Thursday, November 16, 2017

Early German Sociology

German sociology is rooted in the philosopher G.F.W. Hegel's (1770-1831) idea of the dialectic. Like Comte in France, Hegel offered an evolutionary theory of society. The dialectic is a view that the world is made up not of static structures but of processes, relationships, conflicts, and contradictions. He emphasized the importance of changes in consciousness for producing dialectical change. Dialectical thinking is a dynamic way of thinking about the world.
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Karl Marx (1818-1883) followed Ludwig Feuerbach (1804-1872) in criticizing Hegel for favoring abstract ideas over real people. Marx adopted a materialist orientation that focused on real material entities like wealth and the state. He argued that the problems of modern society could be traced to real material sources like the structures of capitalism. Yet he maintained Hegel's emphasis on the dialectic, forging a position called dialectical materialism that held that material processes, relationships, conflicts, and contradictions are responsible for social problems and social change. (See also: The sociology of Karl Marx)

Marx's materialism led him to posit a labor theory of value, in which he argued that the capitalist's profits were based on the exploitation of the laborer. Under the influence of British political economists, Marx grew to deplore the exploitation of workers and the horrors of the capitalist system. Unlike the political economists, his view was that such problems were the products of an endemic conflict that could be addressed only through radical change. While Marx did not consider himself to be a sociologist, his influence has been strong in Europe. Until recently, American sociologists dismissed Marx as an ideologist.
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The theories of Max Weber (1864-1920) can be seen as the fruit of a long debate with the ghost of Marx. While Weber was not familiar with Marx's writings, he viewed the Marxists of his day as economic determinists who offered single-cause theories of social life. Rather than seeing ideas as simple reflections of economic factors, Weber saw them as autonomous forces capable of profoundly affecting the economic world. Weber can also be understood as trying to round out Marx's theoretical perspective; rather than denying the effect of material structures, he was simply pointing out the importance of ideas as well.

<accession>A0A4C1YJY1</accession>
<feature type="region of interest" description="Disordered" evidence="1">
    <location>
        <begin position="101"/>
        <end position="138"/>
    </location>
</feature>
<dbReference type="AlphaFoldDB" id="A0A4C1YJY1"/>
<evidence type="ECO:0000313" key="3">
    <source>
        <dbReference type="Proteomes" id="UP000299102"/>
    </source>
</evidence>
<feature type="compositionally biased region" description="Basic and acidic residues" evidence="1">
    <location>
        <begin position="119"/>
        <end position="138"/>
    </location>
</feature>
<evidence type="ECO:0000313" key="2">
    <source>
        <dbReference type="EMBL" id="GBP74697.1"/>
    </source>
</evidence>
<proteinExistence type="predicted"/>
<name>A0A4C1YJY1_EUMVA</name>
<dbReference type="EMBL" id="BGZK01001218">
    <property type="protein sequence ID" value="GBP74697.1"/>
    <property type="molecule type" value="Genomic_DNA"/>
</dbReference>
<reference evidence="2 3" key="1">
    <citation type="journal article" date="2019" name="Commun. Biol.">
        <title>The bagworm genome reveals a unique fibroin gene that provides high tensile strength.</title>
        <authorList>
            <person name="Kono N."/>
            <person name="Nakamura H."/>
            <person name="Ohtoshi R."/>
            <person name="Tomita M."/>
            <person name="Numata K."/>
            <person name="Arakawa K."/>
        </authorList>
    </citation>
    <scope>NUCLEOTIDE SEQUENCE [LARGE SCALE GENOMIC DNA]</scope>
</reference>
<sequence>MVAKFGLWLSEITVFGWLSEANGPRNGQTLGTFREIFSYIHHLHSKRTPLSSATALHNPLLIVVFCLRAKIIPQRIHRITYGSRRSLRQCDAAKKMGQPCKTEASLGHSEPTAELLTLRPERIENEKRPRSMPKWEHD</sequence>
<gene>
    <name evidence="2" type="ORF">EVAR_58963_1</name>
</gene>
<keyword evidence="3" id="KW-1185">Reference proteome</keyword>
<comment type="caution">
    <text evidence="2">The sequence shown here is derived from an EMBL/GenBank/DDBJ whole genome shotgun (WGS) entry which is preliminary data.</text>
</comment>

Whereas Marx offered a theory of capitalism, Weber's work was fundamentally a theory of the process of rationalization. Rationalization is the process whereby universally applied rules, regulations, and laws come to dominate more and more sectors of society on the model of a bureaucracy. Weber argued that in the Western world rational-legal systems of authority squeezed out traditional authority systems, rooted in beliefs, and charismatic authority, systems based on the extraordinary qualities of a leader. His historical studies of religion are dedicated to showing why rational-legal forms took hold in the West but not elsewhere. Weber's reformist views and academic style were better received than Marx's radicalism in sociology. Sociologists also appreciated Weber's well-rounded approach to the social world.
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Georg Simmel (1858-1918) was Weber's contemporary and co-founder of the German Sociological Society. While Marx and Weber were pre-occupied with large-scale issues, Simmel was best known for his work on smaller-scale issues, especially individual action and interaction. He became famous for his thinking on forms of interaction (i.e., conflict) and types of interacts (i.e., the stranger). Simmel saw that understanding interaction among people was one of the major tasks of sociology. His short essays on interesting topics made his work accessible to American sociologists. His most famous long work, The Philosophy of Money, was concerned with the emergence of a money economy in the modern world. This work observed that large-scale social structures like the money economy can become separate from individuals and come to dominate them.
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